what king of growth are you checking .?
What fields keep nano created devices from performing or assimulating ? Magnetic fields ? Are do they assimilate ?
Stoney Reply
why we need to study biomolecules, molecular biology in nanotechnology?
Adin Reply
yes I'm doing my masters in nanotechnology, we are being studying all these domains as well..
what school?
biomolecules are e building blocks of every organics and inorganic materials.
anyone know any internet site where one can find nanotechnology papers?
Damian Reply
sciencedirect big data base
Introduction about quantum dots in nanotechnology
Praveena Reply
what does nano mean?
Anassong Reply
nano basically means 10^(-9). nanometer is a unit to measure length.
do you think it's worthwhile in the long term to study the effects and possibilities of nanotechnology on viral treatment?
Damian Reply
absolutely yes
how to know photocatalytic properties of tio2 nanoparticles...what to do now
Akash Reply
it is a goid question and i want to know the answer as well
characteristics of micro business
for teaching engĺish at school how nano technology help us
Do somebody tell me a best nano engineering book for beginners?
s. Reply
there is no specific books for beginners but there is book called principle of nanotechnology
what is fullerene does it is used to make bukky balls
Devang Reply
are you nano engineer ?
fullerene is a bucky ball aka Carbon 60 molecule. It was name by the architect Fuller. He design the geodesic dome. it resembles a soccer ball.
what is the actual application of fullerenes nowadays?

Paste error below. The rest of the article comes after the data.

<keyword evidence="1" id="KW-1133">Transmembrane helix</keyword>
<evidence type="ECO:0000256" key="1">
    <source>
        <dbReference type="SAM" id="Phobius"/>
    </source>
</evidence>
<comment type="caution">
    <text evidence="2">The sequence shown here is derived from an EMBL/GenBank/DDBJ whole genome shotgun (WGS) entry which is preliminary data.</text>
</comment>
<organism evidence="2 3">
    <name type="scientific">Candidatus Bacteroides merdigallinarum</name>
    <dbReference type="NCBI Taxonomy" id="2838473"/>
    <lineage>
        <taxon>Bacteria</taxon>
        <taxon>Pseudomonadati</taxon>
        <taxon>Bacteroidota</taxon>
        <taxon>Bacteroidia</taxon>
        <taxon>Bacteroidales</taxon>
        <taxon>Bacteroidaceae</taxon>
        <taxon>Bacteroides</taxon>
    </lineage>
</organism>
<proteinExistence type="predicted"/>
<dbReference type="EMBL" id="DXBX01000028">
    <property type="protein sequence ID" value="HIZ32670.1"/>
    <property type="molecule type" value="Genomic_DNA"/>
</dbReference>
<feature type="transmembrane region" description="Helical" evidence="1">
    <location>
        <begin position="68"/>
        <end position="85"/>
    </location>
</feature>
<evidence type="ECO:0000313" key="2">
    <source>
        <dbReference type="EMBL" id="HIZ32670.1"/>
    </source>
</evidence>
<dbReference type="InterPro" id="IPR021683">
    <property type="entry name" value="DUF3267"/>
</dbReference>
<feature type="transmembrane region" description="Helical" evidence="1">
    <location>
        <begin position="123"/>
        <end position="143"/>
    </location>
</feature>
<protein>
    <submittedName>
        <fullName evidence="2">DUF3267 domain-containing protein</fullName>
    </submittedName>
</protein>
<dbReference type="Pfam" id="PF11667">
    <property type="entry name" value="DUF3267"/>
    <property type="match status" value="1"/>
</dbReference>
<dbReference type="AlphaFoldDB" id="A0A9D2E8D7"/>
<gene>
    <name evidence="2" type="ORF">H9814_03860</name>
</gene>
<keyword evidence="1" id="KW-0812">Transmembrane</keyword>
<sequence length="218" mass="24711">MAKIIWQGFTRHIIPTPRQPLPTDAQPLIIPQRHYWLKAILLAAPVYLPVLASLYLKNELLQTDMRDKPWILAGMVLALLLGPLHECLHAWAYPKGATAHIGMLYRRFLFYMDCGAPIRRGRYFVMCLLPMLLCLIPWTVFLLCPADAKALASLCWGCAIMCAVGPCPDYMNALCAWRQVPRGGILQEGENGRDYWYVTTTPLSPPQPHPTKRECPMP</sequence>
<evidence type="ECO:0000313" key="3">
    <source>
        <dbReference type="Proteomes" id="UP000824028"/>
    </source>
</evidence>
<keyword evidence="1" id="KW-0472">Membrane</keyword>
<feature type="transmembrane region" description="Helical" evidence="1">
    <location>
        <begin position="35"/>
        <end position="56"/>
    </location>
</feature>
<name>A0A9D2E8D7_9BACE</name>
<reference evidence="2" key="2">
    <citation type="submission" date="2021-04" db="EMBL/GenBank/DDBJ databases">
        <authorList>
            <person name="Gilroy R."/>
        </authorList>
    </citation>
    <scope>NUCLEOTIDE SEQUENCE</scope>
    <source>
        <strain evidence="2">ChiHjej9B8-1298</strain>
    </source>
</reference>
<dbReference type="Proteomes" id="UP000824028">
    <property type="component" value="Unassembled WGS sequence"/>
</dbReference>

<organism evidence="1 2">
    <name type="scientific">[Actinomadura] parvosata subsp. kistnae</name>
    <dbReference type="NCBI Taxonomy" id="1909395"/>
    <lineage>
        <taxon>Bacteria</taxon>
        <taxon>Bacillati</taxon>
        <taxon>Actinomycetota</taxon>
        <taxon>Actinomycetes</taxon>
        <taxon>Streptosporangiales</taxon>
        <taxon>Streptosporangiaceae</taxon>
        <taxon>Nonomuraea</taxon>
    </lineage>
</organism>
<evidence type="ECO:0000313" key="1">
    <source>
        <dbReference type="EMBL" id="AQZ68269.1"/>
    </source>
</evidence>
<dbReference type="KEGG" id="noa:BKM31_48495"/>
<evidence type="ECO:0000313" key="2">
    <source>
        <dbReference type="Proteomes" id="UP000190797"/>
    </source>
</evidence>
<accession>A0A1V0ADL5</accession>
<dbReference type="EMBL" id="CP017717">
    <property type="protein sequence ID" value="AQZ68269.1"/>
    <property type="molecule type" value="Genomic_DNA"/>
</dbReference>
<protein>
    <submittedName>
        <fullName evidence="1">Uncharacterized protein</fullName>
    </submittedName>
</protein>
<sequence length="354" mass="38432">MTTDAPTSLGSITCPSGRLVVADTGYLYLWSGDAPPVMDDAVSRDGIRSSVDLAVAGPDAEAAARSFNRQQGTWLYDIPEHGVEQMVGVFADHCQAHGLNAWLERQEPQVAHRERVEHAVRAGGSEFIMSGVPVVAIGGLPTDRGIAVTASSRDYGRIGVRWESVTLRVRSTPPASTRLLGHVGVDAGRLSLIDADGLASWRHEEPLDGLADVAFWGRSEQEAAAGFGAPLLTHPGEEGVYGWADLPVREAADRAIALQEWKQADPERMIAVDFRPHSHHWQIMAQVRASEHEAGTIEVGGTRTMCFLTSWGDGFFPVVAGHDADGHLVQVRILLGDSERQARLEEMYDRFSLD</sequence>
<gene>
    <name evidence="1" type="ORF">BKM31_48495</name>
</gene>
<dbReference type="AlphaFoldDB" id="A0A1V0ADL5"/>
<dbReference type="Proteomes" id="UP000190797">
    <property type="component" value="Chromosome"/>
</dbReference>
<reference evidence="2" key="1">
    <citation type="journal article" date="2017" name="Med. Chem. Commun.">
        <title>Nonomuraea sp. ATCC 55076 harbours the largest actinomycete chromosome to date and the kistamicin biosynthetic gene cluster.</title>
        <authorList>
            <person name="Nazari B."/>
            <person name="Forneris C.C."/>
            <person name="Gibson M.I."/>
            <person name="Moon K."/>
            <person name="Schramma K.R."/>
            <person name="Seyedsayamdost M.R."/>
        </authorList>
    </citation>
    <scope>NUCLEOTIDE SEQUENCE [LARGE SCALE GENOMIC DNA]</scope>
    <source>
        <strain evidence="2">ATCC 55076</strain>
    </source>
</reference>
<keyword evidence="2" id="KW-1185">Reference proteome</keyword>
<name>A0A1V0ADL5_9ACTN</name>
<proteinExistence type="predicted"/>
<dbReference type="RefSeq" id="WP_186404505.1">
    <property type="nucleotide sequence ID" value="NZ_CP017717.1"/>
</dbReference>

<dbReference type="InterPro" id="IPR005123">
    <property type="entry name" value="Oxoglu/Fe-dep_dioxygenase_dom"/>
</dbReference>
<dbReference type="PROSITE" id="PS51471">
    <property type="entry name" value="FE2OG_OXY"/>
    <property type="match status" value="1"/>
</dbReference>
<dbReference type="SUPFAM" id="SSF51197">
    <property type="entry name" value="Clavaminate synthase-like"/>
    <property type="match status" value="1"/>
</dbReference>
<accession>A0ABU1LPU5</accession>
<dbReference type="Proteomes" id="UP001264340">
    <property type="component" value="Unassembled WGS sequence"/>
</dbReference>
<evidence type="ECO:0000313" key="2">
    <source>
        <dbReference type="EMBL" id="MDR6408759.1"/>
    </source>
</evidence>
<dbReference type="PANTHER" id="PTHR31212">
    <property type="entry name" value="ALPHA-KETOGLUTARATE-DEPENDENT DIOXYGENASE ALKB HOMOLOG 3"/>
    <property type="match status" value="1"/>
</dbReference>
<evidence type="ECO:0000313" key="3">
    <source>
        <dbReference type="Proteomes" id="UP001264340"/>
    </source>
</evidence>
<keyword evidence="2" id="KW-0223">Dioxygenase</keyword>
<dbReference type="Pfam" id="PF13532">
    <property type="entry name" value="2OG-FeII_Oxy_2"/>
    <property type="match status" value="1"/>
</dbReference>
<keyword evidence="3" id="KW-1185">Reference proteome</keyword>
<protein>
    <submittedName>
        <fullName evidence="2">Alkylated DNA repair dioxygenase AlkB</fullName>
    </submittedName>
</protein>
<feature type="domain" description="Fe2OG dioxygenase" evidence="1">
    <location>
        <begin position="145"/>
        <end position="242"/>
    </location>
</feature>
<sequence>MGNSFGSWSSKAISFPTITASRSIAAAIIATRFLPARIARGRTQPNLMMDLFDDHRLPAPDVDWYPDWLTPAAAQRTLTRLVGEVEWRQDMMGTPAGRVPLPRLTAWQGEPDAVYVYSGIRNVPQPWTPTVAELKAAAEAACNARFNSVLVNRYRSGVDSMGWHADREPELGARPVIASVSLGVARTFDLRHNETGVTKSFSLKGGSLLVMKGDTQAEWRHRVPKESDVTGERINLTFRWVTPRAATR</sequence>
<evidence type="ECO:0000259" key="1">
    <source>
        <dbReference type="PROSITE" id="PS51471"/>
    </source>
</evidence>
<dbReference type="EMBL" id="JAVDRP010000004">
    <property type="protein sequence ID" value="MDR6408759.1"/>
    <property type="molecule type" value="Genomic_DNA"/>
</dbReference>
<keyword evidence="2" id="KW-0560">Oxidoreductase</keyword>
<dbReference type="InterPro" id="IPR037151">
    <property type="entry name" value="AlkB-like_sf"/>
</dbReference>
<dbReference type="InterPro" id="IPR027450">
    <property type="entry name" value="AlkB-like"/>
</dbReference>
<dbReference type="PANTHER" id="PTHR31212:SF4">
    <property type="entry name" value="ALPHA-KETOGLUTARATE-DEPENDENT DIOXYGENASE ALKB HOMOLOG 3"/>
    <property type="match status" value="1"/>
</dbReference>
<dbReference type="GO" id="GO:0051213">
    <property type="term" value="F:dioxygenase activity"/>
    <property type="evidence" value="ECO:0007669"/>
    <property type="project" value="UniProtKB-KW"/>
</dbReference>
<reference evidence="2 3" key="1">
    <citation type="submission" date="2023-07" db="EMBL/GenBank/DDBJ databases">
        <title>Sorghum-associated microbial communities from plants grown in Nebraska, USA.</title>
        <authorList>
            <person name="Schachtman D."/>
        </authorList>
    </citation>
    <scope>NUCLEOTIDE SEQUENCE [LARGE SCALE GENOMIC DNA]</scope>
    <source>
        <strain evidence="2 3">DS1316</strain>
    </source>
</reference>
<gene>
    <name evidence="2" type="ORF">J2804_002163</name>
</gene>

That is a great question Damian. best way to answer that question is to Google it. there are hundreds of applications for buck minister fullerenes, from medical to aerospace. you can also find plenty of research papers that will give you great detail on the potential applications of fullerenes.
what is the Synthesis, properties,and applications of carbon nano chemistry
Abhijith Reply
Mostly, they use nano carbon for electronics and for materials to be strengthened.
is Bucky paper clear?
carbon nanotubes has various application in fuel cells membrane, current research on cancer drug,and in electronics MEMS and NEMS etc
so some one know about replacing silicon atom with phosphorous in semiconductors device?
s. Reply
Yeah, it is a pain to say the least. You basically have to heat the substarte up to around 1000 degrees celcius then pass phosphene gas over top of it, which is explosive and toxic by the way, under very low pressure.
Do you know which machine is used to that process?
how to fabricate graphene ink ?
for screen printed electrodes ?
What is lattice structure?
s. Reply
of graphene you mean?
or in general
in general
Graphene has a hexagonal structure
On having this app for quite a bit time, Haven't realised there's a chat room in it.
what is biological synthesis of nanoparticles
Sanket Reply
how did you get the value of 2000N.What calculations are needed to arrive at it
Smarajit Reply
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Source:  OpenStax, Hydrogen. OpenStax CNX. Sep 28, 2009 Download for free at http://cnx.org/content/col10984/1.4